The White House plans to develop a bill of rights that data-driven technologies like facial recognition must respect based, according to a request for information issued Friday.
The new document will be in part based on input from government agencies, academia and industry. The Office of Science and Technology Policy (OSTP) seeks information on public and private biometrics use cases, where the technology was used to verify identity, identify people or determine attributes like a person’s mental or emotional state.
Machine-learning algorithms employed by such technologies depend heavily on the data used to train them, and biased datasets lead to biased outcomes that can violate people’s civil rights. The government may ultimately decide to refuse or ban problematic data-driven technologies, of which biometrics form a large subset.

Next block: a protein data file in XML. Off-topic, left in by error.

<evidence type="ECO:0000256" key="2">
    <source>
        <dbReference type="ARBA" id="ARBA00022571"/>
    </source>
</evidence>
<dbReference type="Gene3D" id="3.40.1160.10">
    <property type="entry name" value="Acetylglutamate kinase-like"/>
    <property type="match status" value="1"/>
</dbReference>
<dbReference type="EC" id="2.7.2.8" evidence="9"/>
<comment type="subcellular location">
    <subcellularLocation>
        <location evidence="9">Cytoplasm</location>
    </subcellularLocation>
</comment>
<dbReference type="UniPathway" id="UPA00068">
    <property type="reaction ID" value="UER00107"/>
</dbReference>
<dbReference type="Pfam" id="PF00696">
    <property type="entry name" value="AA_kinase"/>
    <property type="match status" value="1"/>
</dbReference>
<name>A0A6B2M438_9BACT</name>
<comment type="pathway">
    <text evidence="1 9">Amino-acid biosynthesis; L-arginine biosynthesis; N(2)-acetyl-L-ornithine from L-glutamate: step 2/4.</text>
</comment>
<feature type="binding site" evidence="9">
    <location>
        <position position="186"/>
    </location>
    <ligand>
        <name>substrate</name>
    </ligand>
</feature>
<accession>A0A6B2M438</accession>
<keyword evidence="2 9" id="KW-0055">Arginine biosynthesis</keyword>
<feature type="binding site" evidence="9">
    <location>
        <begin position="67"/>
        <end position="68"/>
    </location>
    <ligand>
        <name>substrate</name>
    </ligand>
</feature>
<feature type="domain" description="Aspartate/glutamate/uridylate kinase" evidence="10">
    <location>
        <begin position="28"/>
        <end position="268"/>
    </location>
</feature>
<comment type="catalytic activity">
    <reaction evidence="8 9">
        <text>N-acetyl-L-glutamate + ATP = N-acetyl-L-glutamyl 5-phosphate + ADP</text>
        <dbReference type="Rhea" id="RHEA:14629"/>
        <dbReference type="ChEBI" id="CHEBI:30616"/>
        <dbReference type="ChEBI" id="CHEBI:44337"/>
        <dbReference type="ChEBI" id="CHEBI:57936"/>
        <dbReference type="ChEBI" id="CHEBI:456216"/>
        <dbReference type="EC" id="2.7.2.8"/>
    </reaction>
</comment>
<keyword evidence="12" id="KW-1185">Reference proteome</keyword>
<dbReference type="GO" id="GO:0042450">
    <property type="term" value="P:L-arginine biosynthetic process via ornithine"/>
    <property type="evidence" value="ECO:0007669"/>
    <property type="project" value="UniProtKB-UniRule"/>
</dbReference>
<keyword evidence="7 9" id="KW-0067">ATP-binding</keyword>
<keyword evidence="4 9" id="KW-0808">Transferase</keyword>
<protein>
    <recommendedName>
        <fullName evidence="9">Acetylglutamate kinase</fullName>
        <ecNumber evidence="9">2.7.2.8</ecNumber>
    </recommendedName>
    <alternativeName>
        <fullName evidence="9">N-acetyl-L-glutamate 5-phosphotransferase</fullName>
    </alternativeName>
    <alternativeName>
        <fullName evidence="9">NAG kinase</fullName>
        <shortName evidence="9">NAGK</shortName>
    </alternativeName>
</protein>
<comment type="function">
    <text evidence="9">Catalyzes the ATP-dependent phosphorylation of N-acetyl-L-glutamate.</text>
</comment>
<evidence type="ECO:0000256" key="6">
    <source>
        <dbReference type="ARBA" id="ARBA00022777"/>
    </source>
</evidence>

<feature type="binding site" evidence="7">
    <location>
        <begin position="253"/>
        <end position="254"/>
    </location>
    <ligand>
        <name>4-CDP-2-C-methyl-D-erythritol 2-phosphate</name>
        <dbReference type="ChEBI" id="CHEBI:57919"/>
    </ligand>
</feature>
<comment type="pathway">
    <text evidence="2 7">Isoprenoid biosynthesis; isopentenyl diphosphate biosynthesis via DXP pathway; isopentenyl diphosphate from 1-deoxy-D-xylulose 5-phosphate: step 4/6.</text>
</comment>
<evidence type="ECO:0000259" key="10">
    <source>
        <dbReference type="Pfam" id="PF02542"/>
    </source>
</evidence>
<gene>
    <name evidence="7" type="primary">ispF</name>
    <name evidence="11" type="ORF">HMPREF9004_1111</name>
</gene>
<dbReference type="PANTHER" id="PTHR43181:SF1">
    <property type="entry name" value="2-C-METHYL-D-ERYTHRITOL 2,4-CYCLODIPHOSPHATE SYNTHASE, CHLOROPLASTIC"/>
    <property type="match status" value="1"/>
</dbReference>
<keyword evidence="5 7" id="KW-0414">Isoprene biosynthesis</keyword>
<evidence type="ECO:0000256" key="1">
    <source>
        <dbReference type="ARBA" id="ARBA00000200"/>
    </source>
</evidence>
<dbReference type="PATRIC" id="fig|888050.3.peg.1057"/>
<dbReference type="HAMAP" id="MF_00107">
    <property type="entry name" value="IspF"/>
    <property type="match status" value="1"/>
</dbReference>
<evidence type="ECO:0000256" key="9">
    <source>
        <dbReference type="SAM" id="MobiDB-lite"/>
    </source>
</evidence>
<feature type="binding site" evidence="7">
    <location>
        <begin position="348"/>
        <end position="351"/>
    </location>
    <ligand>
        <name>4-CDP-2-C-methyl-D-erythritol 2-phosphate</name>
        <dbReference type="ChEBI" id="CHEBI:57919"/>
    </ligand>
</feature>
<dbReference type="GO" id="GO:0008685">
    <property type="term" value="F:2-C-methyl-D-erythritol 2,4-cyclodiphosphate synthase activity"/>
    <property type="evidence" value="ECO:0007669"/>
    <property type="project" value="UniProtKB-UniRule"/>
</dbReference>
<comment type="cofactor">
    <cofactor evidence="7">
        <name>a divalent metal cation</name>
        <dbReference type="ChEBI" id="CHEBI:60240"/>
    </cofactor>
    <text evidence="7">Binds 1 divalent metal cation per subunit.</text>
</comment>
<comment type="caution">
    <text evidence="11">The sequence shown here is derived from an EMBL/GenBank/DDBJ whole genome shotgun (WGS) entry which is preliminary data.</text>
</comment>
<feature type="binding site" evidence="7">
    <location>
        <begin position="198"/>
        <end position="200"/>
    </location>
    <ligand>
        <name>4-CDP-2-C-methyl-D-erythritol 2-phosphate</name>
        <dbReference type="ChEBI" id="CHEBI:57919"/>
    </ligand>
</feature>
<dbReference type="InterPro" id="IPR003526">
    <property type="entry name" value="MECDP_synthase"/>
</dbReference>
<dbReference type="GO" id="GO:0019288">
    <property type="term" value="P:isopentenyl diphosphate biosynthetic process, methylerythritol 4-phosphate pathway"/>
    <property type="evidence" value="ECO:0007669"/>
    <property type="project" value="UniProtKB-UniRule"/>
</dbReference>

“We’re starting here because of how widely they’re being adopted, and how rapidly they’re evolving, not just for identification and surveillance, but also to infer our emotional states and intentions,” wrote OSTP Director Eric Lander and Deputy Director for Science and Society Alondra Nelson, in an op-ed on Wired.
While facial recognition in law enforcement is the most prominent biometrics use case, OSTP’s RFI makes clear it’s also interested in others like facial recognition controlling access to buildings, medical records or public benefits; facial and voice recognition screening potential hires for trustworthiness, students’ attention or responses to advertisements; keystroke analysis detecting medical conditions; and gait recognition and heart rate analysis determining health.
OSTP is particularly interested in hearing from parties developing, acquiring or using biometrics and the communities impacted by that use, according to the RFI.
Other topics the RFI wants respondents to address include how biometrics are validated and secured, their risks and benefits, and governance best practices.
Respondents have until 5 p.m. ET on Jan. 15, 2022, to comment on the RFI.